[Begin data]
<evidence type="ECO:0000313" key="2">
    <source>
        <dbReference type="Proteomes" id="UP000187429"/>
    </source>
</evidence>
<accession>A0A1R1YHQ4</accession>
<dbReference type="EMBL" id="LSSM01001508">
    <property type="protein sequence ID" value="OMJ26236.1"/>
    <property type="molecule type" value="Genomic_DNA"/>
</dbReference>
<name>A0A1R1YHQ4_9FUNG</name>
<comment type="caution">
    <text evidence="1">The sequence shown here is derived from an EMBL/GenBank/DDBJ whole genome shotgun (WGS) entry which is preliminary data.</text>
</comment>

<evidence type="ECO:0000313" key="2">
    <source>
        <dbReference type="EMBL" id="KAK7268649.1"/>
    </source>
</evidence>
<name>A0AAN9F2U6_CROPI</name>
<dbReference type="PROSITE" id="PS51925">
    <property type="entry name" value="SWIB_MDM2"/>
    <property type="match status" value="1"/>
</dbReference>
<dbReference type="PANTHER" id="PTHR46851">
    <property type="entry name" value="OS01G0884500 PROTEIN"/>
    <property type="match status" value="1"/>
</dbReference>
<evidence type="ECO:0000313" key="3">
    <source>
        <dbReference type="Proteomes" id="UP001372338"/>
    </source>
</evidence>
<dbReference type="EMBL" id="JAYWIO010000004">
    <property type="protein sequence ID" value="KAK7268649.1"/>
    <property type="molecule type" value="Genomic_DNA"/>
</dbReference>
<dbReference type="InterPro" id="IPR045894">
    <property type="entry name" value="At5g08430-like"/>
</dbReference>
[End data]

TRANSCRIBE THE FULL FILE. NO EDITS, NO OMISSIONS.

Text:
<evidence type="ECO:0000313" key="2">
    <source>
        <dbReference type="Proteomes" id="UP000187429"/>
    </source>
</evidence>
<accession>A0A1R1YHQ4</accession>
<dbReference type="EMBL" id="LSSM01001508">
    <property type="protein sequence ID" value="OMJ26236.1"/>
    <property type="molecule type" value="Genomic_DNA"/>
</dbReference>
<name>A0A1R1YHQ4_9FUNG</name>
<comment type="caution">
    <text evidence="1">The sequence shown here is derived from an EMBL/GenBank/DDBJ whole genome shotgun (WGS) entry which is preliminary data.</text>
</comment>

<evidence type="ECO:0000313" key="2">
    <source>
        <dbReference type="EMBL" id="KAK7268649.1"/>
    </source>
</evidence>
<name>A0AAN9F2U6_CROPI</name>
<dbReference type="PROSITE" id="PS51925">
    <property type="entry name" value="SWIB_MDM2"/>
    <property type="match status" value="1"/>
</dbReference>
<dbReference type="PANTHER" id="PTHR46851">
    <property type="entry name" value="OS01G0884500 PROTEIN"/>
    <property type="match status" value="1"/>
</dbReference>
<evidence type="ECO:0000313" key="3">
    <source>
        <dbReference type="Proteomes" id="UP001372338"/>
    </source>
</evidence>
<dbReference type="EMBL" id="JAYWIO010000004">
    <property type="protein sequence ID" value="KAK7268649.1"/>
    <property type="molecule type" value="Genomic_DNA"/>
</dbReference>
<dbReference type="InterPro" id="IPR045894">
    <property type="entry name" value="At5g08430-like"/>
</dbReference>